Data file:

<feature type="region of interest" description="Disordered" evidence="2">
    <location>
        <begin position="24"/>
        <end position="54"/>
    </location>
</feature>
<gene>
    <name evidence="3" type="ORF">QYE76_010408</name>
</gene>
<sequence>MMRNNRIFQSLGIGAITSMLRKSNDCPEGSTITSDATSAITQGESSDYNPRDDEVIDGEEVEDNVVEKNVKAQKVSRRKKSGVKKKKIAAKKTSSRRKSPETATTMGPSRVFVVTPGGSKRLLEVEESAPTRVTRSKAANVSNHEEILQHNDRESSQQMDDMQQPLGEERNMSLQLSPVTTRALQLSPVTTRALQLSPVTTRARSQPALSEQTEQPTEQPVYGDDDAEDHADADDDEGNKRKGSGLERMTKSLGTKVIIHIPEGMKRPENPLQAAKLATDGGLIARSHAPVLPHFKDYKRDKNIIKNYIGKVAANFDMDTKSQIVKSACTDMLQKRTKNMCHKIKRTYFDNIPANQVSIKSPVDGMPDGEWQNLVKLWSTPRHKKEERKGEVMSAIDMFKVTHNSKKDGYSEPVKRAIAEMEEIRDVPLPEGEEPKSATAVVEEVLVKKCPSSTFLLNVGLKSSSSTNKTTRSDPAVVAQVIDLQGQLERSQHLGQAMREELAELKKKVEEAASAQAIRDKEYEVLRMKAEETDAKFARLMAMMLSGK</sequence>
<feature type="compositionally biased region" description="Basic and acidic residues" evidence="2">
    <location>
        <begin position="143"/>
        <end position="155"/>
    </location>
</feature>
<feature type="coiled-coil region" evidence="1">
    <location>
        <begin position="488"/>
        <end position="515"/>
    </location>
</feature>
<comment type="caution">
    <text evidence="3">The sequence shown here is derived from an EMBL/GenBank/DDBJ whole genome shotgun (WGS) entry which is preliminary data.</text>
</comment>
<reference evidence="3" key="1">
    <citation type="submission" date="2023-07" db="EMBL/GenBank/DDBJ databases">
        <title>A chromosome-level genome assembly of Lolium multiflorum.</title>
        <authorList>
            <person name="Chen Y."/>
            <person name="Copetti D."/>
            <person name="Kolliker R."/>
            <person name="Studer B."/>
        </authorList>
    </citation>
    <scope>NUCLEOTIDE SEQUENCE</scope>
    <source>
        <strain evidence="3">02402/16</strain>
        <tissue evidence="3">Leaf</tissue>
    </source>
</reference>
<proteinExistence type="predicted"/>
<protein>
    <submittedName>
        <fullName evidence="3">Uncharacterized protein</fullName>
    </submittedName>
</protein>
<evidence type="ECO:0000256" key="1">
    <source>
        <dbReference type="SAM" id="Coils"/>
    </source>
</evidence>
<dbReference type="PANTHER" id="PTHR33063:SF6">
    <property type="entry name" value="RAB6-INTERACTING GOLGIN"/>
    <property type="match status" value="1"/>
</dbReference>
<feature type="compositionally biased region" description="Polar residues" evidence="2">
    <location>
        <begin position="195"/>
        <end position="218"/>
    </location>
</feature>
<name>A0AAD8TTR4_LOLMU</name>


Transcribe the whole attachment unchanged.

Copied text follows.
<feature type="region of interest" description="Disordered" evidence="2">
    <location>
        <begin position="24"/>
        <end position="54"/>
    </location>
</feature>
<gene>
    <name evidence="3" type="ORF">QYE76_010408</name>
</gene>
<sequence>MMRNNRIFQSLGIGAITSMLRKSNDCPEGSTITSDATSAITQGESSDYNPRDDEVIDGEEVEDNVVEKNVKAQKVSRRKKSGVKKKKIAAKKTSSRRKSPETATTMGPSRVFVVTPGGSKRLLEVEESAPTRVTRSKAANVSNHEEILQHNDRESSQQMDDMQQPLGEERNMSLQLSPVTTRALQLSPVTTRALQLSPVTTRARSQPALSEQTEQPTEQPVYGDDDAEDHADADDDEGNKRKGSGLERMTKSLGTKVIIHIPEGMKRPENPLQAAKLATDGGLIARSHAPVLPHFKDYKRDKNIIKNYIGKVAANFDMDTKSQIVKSACTDMLQKRTKNMCHKIKRTYFDNIPANQVSIKSPVDGMPDGEWQNLVKLWSTPRHKKEERKGEVMSAIDMFKVTHNSKKDGYSEPVKRAIAEMEEIRDVPLPEGEEPKSATAVVEEVLVKKCPSSTFLLNVGLKSSSSTNKTTRSDPAVVAQVIDLQGQLERSQHLGQAMREELAELKKKVEEAASAQAIRDKEYEVLRMKAEETDAKFARLMAMMLSGK</sequence>
<feature type="compositionally biased region" description="Basic and acidic residues" evidence="2">
    <location>
        <begin position="143"/>
        <end position="155"/>
    </location>
</feature>
<feature type="coiled-coil region" evidence="1">
    <location>
        <begin position="488"/>
        <end position="515"/>
    </location>
</feature>
<comment type="caution">
    <text evidence="3">The sequence shown here is derived from an EMBL/GenBank/DDBJ whole genome shotgun (WGS) entry which is preliminary data.</text>
</comment>
<reference evidence="3" key="1">
    <citation type="submission" date="2023-07" db="EMBL/GenBank/DDBJ databases">
        <title>A chromosome-level genome assembly of Lolium multiflorum.</title>
        <authorList>
            <person name="Chen Y."/>
            <person name="Copetti D."/>
            <person name="Kolliker R."/>
            <person name="Studer B."/>
        </authorList>
    </citation>
    <scope>NUCLEOTIDE SEQUENCE</scope>
    <source>
        <strain evidence="3">02402/16</strain>
        <tissue evidence="3">Leaf</tissue>
    </source>
</reference>
<proteinExistence type="predicted"/>
<protein>
    <submittedName>
        <fullName evidence="3">Uncharacterized protein</fullName>
    </submittedName>
</protein>
<evidence type="ECO:0000256" key="1">
    <source>
        <dbReference type="SAM" id="Coils"/>
    </source>
</evidence>
<dbReference type="PANTHER" id="PTHR33063:SF6">
    <property type="entry name" value="RAB6-INTERACTING GOLGIN"/>
    <property type="match status" value="1"/>
</dbReference>
<feature type="compositionally biased region" description="Polar residues" evidence="2">
    <location>
        <begin position="195"/>
        <end position="218"/>
    </location>
</feature>
<name>A0AAD8TTR4_LOLMU</name>